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Thursday, 9 October 2014

I want to live like common people

Think of the central characters in the two great high fantasy novels of the twentieth century. Steerpike and Frodo, both working class guys. Oh, okay, Frodo is as bourgeois as they come, but compared to the likes of Aragorn and Boromir he's a mud-caked serf. The point is, it’s only in also-ran fantasy works that dispossessed lords or brave rebel princesses get to be the heroes. Which perhaps is the inspiration behind J M Perkins’ Kickstarter campaign to fund a “how to play a commoner” RPG book.

For a rewarding role-playing game you need a deep, consistent world and the possibility of conflict, among other things. Social class helps provide both. Of course, it’s not enough just to have low-class characters. That only makes sense if there are higher classes to interact with, whether other players or NPCs.

A low-class character can be more imaginative and flexible than their social betters, because they have less to gain from sticking to society’s rules. That was my thinking when I created working-class hero Jack Ember for Mirabilis: Year of Wonders. The postwar fiction of the "Angry Young Men" was full of clever commoners like Arthur Seaton and Jim Dixon - or, even earlier, look at the examples of Kipling's "Tommy" and Twain's Huck Finn.

For an aristocratic character, strait-jacketed by social rules, it can be handy to have a commoner to take care of the grubby side of problems. Maybe the cardinal’s high-born daughter can’t countenance plain murder, however ruthless she is, but a word to her guttersnipe servant – “I hope I never see that man again” – may be enough to put her enemy in the Tiber with a wide red smile. The master-and-servant relationship is such a staple of drama that Keith Johnstone devoted more than half of his book Impro to it. Think of Blackadder and Baldrick. Wooster and Jeeves. Fogg and Passepartout. Don Quixote and Sancho Panza. Especially mature readers might even remember Mr Stabs and Luko:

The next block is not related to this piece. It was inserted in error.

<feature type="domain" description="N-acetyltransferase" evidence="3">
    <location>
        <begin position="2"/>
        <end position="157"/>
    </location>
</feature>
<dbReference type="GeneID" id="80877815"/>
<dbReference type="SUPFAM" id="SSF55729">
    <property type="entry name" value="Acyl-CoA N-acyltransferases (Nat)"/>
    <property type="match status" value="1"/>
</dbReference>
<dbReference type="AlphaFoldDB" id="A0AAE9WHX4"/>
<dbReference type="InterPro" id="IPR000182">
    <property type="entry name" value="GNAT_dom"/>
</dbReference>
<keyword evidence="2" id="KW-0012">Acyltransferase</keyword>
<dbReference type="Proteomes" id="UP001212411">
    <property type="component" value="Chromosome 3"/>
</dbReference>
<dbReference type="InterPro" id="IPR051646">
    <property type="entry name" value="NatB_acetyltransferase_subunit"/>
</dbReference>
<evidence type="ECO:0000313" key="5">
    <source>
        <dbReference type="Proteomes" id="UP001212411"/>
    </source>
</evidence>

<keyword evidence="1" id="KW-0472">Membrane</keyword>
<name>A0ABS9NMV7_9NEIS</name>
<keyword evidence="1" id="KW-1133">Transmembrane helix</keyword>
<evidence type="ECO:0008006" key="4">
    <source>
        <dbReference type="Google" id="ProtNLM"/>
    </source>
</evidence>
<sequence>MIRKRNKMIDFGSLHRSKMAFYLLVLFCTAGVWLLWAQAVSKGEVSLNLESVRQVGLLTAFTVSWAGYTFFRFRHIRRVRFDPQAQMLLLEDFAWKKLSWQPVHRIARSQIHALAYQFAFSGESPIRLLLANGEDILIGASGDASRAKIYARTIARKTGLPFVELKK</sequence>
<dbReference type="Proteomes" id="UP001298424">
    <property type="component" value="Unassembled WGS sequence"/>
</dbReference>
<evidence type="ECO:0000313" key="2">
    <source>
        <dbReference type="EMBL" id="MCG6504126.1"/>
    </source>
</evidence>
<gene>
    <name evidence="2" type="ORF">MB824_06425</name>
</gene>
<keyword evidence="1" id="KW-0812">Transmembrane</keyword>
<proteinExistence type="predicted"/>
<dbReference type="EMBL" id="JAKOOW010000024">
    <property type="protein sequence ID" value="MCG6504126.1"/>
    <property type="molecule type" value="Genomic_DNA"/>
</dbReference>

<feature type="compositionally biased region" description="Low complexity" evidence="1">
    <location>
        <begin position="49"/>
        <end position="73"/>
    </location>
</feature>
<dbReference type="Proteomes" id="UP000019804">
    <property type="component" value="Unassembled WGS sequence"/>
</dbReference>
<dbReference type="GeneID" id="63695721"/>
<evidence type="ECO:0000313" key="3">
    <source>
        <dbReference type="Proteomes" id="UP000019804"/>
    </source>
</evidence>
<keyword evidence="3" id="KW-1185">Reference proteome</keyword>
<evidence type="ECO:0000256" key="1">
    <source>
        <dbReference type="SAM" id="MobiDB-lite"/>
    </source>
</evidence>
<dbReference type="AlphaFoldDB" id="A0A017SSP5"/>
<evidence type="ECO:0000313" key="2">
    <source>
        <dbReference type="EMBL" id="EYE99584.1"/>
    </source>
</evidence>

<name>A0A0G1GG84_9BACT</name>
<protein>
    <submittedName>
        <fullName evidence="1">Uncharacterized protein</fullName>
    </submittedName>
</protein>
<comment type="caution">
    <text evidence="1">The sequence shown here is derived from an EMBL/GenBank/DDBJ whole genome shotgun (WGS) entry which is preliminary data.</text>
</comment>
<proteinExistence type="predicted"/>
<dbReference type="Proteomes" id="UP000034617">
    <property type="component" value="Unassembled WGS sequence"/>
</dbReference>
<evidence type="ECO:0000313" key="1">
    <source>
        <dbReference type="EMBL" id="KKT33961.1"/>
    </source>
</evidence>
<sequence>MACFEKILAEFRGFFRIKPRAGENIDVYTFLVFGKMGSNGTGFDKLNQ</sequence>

Of course, servant-and-master is only going to work in an RPG if players stick to their social roles. You can’t chummily forget about status differences when it suits you. I was lucky enough to play in a campaign where Jamie was an aristocratic army officer and Patrick Brady was his sergeant. The relationship between them was pitch perfect even when (especially when) Patrick’s character was bending the letter of his orders as far as he could.

Fun though these examples from fiction and gaming are, they're all essentially romps. Yet in real life there's a heavy burden to being at the bottom of society's heap, a burden that many are overwhelmed by. Dig a bit deeper and the challenges and conflicts of being a commoner prove a lot harsher than the entertaining high jinks of Passepartout or Panza. Take a look at Mulk Raj Anand's classic novel Untouchable, an angry, desperate, tragic and ennobling account of those who are spurned as the dregs of society. Or consider the struggle of Tess of the d'Urbervilles, who suffers the double misfortune of being poor and a woman in nineteenth century England. Those are great stories to visit, but you wouldn't want to live them for real.

If you only read YA fiction you'd think that all these put-upon peasants needed was an uprising, but that's rarely an option in reality. The truth is always more interesting. Social class is hard to pull off but, like any attempt to take roleplaying seriously rather than as a make-believe send-up, it pays dividends in terms of the places it will take you.

21 comments:

  1. Bought. What's the fun in a game when you have half a dozen spells and magic items which would break the game if the referee didn't make all the monsters immune to them?